“I had a horse who had been on pharmaceutical antipsychotics when I started using CBD products,” says Reazin, who came to work for the company after that. “I haven’t used a nutraceutical in three years. It saved her life.”

Reazin says the majority of CBD customers are split between wanting help with chronic inflammatory issues and anxiety. Many of them are in the rodeo, barrel racing, and team roping industry, but CBD can help both performance and hobby horses.

“We’re getting a lot of customer feedback showing promise and that the supplements are helping with balanced behavior,” she says. The company offers CBD products derived from 100% hemp. They come in pellet, oil, paste and horse treats form.

More research is needed

While there has been limited research on hemp specifically in horses, more studies are being conducted. Oklahoma State University just finished a study and will announce the results once published.

Drs. Todd Holbrook, professor and June Jacobs Endowed Chair in Veterinary Medicine, and Megan Williams, assistant professor of equine surgery, worked on a study using a pelleted CBD product, according to a news release put out by the university.

Holbrook’s and Williams’ research evaluated the analgesic properties of a commercial CBD pellet in chronically lame horses.

“We gave horses a pelleted CBD product daily for a specified time period and then subjectively and objectively evaluated the horses for lameness,” said Holbrook. “The horses were also evaluated for lameness after receiving phenylbutazone (“Bute”), a well-established analgesic medication used in horses, as well as with no treatment.”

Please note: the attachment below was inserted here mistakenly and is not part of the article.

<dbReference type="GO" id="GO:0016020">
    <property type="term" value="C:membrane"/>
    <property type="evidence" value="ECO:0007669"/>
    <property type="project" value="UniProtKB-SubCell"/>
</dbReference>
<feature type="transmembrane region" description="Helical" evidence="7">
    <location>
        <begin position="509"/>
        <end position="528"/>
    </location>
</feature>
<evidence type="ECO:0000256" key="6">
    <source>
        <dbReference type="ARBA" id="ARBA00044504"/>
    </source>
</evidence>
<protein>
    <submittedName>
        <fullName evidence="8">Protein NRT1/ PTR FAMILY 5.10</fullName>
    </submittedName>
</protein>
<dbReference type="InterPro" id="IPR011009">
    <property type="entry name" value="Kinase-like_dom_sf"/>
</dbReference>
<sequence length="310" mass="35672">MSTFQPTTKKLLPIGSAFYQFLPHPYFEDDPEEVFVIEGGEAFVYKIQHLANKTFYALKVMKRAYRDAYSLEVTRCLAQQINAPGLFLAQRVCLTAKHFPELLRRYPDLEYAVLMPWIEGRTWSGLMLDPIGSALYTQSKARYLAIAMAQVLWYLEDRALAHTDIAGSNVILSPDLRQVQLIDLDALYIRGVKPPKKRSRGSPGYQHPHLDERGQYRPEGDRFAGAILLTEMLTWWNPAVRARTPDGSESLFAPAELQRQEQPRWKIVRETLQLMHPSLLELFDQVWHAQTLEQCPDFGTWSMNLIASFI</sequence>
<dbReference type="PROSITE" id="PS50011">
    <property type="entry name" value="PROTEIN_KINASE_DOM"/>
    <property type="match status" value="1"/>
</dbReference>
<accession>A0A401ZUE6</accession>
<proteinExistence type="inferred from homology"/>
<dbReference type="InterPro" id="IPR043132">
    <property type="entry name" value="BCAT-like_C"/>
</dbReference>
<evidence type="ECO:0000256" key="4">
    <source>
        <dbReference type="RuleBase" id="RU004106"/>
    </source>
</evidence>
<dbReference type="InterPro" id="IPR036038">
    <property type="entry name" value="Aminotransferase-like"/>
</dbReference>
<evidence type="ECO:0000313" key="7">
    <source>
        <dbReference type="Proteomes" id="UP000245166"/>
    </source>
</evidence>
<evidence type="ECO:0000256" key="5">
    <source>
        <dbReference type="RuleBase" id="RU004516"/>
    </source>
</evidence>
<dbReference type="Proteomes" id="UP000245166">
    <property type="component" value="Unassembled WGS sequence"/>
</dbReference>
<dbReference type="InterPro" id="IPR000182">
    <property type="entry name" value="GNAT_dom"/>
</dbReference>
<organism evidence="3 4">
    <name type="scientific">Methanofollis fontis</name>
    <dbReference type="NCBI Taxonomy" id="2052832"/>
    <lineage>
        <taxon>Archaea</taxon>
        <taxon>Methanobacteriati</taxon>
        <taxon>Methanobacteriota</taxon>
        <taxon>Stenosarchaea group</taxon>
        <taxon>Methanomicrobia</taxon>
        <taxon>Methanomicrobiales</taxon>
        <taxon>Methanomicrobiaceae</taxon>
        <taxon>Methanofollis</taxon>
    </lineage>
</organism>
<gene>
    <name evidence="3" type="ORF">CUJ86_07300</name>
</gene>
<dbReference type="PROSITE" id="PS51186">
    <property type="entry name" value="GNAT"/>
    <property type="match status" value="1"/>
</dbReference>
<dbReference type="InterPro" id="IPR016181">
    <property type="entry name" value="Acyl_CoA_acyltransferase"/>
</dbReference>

At the end of the study, Holbrook and Williams compared lameness data between treatments to objectively evaluate the analgesic effects of the CBD pellets in comparison to phenylbutazone or no treatment.

“There is still so much that we don’t know about the potential benefits of CBD for our equine patients,” said Williams. “We are hopeful this objective data will be beneficial to owners who are considering CBD supplements for their horses with lameness issues.”

What to look for in CBD supplements

“We say the CBD industry is the Wild West right now,” Reazin adds. “Because the nutraceutical or supplement category is so open, people can say what they want about it. For Kahm, we really pride ourselves on transparency through our company. We are third party verified to make sure no heavy metals, toxins, pesticides, mold or any other foreign substance is in our hemp. It’s also verified for CBD and THC content to make sure it’s THC free or under the legal limit.”

Luedke agrees and adds that a concern when looking at CBD products on the market for horses is the wide variability in quality control practices.

“Ask for Certificates of Analysis (COAs) to confirm potency and safety of products,” she recommends. “A reputable company will post these on their website or provide them quickly upon asking.

CBD will continue to be an option for those looking for a natural way to alleviate some health concerns in horses and pets, and the industry is furthering its research to better serve veterinarians and their equine clients.

Additional resources

Photo credit: istockphoto.com/Tinnakorn Jorruang